A completely different archetype would be also suitable for a translator who just wants to translate and who does not enjoy at all the business of running and growing a business. The marketing archetype for this kind of translator is fairly simple: join your local translators’ association, post your particulars on Proz and other “portals” and “marketplaces” for translators, and wait for translation agencies to throw business your way. You will probably never make much money because about 50 percent of the remuneration for your hard work will go into the agency’s pocket, even before your government appropriates at least 30 percent of what is left over. But you will not have to bother yourself with too many annoying details of an independent freelancer’s business.
If this archetype still does not work, the “I-only-want-to-translate” translator often combines this rather passive approach with a slightly more active one, namely with e-mailing of resumes to translation agencies. There are also lists of agencies that translators can purchase in order to send their particulars to hundreds or thousands of agencies. I delete dozens of such e-mails without reading them every day because somehow I ended up on one of these lists.
This is not an archetype that I personally would suggest to translators.
There is also the archetype of a businessman (businesswoman) translator who enjoys the business aspects of running a business as much as the translating part of it. The most important question to figure out, if that is the archetype that would suit your language combination and your personality best, is where the damn clients for your translation business are hiding. The problem is that the answer will depend again on many aspects, in particular your language combination and subject experience.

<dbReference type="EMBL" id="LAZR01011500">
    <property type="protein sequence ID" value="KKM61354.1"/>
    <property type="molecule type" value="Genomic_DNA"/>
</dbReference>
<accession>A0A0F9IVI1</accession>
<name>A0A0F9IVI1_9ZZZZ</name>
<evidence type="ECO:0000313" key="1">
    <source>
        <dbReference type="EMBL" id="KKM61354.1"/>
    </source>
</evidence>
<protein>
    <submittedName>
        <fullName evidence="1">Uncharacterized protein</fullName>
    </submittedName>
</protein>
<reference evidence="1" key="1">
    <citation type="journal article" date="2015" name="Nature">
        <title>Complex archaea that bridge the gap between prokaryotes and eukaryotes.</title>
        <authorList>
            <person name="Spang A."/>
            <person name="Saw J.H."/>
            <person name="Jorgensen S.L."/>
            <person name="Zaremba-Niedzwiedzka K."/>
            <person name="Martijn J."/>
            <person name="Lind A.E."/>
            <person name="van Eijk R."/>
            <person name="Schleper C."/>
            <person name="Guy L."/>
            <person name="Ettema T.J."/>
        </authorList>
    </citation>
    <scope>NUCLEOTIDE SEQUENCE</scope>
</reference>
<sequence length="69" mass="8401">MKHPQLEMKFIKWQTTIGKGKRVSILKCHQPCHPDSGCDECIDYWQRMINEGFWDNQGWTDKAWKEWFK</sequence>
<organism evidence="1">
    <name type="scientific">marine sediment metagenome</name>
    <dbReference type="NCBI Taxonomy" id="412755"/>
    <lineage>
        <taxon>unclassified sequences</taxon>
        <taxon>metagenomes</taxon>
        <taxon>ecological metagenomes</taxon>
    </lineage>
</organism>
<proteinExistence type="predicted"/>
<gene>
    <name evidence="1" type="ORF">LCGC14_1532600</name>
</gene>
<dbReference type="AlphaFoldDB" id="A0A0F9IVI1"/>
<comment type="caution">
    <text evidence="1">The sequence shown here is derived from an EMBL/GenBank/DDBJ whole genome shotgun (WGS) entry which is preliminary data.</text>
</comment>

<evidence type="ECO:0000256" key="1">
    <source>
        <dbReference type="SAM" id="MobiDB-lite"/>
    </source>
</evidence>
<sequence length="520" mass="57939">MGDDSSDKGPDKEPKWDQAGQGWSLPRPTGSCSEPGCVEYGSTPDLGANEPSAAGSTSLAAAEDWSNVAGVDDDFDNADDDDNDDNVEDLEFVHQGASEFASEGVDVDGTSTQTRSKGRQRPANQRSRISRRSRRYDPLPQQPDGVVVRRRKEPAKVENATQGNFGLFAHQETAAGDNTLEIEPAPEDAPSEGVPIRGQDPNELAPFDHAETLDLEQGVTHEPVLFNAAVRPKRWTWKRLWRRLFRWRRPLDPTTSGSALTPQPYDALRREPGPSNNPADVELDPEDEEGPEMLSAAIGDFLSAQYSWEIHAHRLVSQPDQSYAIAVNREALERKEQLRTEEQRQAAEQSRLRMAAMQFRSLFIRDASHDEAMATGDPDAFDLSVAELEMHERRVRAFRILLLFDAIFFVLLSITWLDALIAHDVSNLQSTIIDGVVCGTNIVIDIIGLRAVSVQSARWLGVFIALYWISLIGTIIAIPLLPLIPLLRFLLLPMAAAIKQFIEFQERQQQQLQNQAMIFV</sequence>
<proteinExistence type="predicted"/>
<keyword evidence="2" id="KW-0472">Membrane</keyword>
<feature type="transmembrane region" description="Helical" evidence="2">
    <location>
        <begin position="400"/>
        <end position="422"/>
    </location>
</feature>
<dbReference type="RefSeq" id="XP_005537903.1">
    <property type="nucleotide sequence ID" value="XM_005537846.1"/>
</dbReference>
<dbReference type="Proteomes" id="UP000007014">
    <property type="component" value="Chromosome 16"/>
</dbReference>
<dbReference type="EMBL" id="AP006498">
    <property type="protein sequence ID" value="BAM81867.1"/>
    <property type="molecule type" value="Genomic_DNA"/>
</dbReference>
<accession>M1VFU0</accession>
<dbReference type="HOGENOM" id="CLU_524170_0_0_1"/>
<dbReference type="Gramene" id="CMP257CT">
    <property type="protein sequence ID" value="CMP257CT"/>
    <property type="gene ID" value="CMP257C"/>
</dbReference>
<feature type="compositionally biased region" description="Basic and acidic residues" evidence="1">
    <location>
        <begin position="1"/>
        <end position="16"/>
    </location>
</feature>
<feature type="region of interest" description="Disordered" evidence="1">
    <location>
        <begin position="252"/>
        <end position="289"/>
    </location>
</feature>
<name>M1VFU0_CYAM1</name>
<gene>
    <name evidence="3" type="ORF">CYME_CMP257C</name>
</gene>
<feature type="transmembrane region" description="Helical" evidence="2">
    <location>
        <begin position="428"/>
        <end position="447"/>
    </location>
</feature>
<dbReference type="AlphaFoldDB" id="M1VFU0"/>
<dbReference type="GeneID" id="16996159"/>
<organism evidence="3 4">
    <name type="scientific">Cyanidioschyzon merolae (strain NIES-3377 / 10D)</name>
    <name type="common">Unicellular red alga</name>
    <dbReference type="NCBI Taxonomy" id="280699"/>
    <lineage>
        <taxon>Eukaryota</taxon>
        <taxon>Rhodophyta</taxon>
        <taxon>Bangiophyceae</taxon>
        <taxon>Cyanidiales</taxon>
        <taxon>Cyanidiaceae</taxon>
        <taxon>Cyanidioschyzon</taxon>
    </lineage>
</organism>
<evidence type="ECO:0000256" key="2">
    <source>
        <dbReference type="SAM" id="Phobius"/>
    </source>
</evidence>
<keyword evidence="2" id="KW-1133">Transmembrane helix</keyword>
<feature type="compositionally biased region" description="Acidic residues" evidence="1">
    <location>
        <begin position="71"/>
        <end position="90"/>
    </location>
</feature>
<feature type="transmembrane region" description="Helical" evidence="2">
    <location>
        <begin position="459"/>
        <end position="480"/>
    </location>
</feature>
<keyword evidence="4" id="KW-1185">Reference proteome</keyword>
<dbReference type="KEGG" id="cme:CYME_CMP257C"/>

When I started my translation business in 1987 in San Francisco, I was exposed to many different translator archetypes because the Bay Area back then was like a big nest where a large number of really weird translators were living, some in the City and some in the suburbs. Those were the days.
After a while I realized that it is probably not a good idea to try to imitate a certain archetype. We are all very different people and translators in particular do not fall neatly into a few archetype categories.
Some translators, especially the beginning ones, don’t really specialize, at least not yet. Some may specialize too much for their own good. Technical translators such as myself don’t really have that much in common with financial translators or people who translate novels, (I did get a feeling for both of these fields briefly when I had no other work, but I realized that it was not for me).
Your language combination will probably shape your particular translator’s archetype more than most other aspects.
Instead of trying to imitate a successful translator, it may make more sense to try to identify the differences between translators that you yourself know and create your own personal archetype based on what you think would be best for the type of person and translator that you are or want to be.
In spite of what hundreds of motivational speakers are claiming when they are trying to sell you their latest book or collection of CDs or DVDs, what worked for them may or may not work for your archetype.
At the risk of sounding like a motivational speaker or mentor myself, I think that to be successful in any business, including the translation business, the most important thing is probably to first identify who you really are and what it is that you can and want to do with what you’ve got.